I took a quick glance at the recipes included in my Mise en Place Kit…just to get an idea of what was up ahead. Chef Valentino, however, gave us much much more. Many in the class pulled out their pads and pens to write down…capture every tidbit of advice…suggestions…neat little pearls of wisdom.
Cous cous was up first. Marcello explained the various ways to cook this ancient dish including a toasted cous cous version that he came up with about 5 years ago…
Next, the classic crocchè (cazzilli), panelle (fried ground chick pea flour), and arancina/arancino (fried rice balls). Recipes presented, then a chance to try it ourselves…If you don’t cook, you don’t eat Romina Sodano (director of Mise En Place) said jokingly.
Sicily has a rich street food culture…full of flavor…full of surprises. One of those surprises came between two pieces of bread, smothered in ricotta cheese. Milza and polmone…spleen and lung. A spleen sandwich. Don’t judge a book by its cover our Sicilian chef said…….It was amazing. The recipe will hit the blog soon.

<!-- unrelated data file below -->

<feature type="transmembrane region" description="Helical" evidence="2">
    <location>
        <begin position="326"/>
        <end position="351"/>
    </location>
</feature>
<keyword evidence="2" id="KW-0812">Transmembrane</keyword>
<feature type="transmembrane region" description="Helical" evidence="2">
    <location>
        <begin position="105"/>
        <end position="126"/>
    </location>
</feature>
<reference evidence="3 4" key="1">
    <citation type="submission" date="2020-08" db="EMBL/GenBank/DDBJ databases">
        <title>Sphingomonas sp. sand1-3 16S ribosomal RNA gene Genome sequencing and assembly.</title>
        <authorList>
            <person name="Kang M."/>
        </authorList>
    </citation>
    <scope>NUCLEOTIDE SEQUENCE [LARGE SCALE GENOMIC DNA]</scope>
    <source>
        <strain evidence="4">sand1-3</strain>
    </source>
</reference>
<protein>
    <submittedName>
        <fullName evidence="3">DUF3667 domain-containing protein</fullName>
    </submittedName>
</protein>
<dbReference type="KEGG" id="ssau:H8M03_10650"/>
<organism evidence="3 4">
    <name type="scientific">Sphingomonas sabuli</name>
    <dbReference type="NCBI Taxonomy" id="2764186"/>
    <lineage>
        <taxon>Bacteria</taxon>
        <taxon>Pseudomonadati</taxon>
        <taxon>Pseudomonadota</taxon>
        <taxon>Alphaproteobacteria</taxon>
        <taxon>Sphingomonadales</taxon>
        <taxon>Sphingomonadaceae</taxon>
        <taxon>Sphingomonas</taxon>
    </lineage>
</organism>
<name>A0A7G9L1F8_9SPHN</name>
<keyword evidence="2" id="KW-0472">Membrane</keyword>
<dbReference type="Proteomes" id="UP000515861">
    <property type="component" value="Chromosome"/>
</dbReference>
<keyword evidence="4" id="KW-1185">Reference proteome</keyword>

No lesson at Mise En Place is complete without wine. This week it was Cantine Olivella who paired these dishes with their Katà (100% Catalanesca) and Lacrimanero (Piedirosso, Aglianico, Olivella). These wines were perfect with Marcello’s buffet full of the items that we prepared as well as surprises such as tripe and fishballs.
I sat down, relaxed with a glass of wine and a plateful of Sicily. I talked and laughed with friends. Marcello continued to give more tips, recipe and buffet ideas…I lost count at this point. I glanced over his shoulder, out the window at the wind and pouring rain that hit Naples that evening.
Inside, however, I was warm…comfortable. I was in Sicily, walking through Palermo. I was resting on a bench, on a street corner enjoying my cous cous…my street food…and the company of my new Sicilian friend, Marcello Valentino.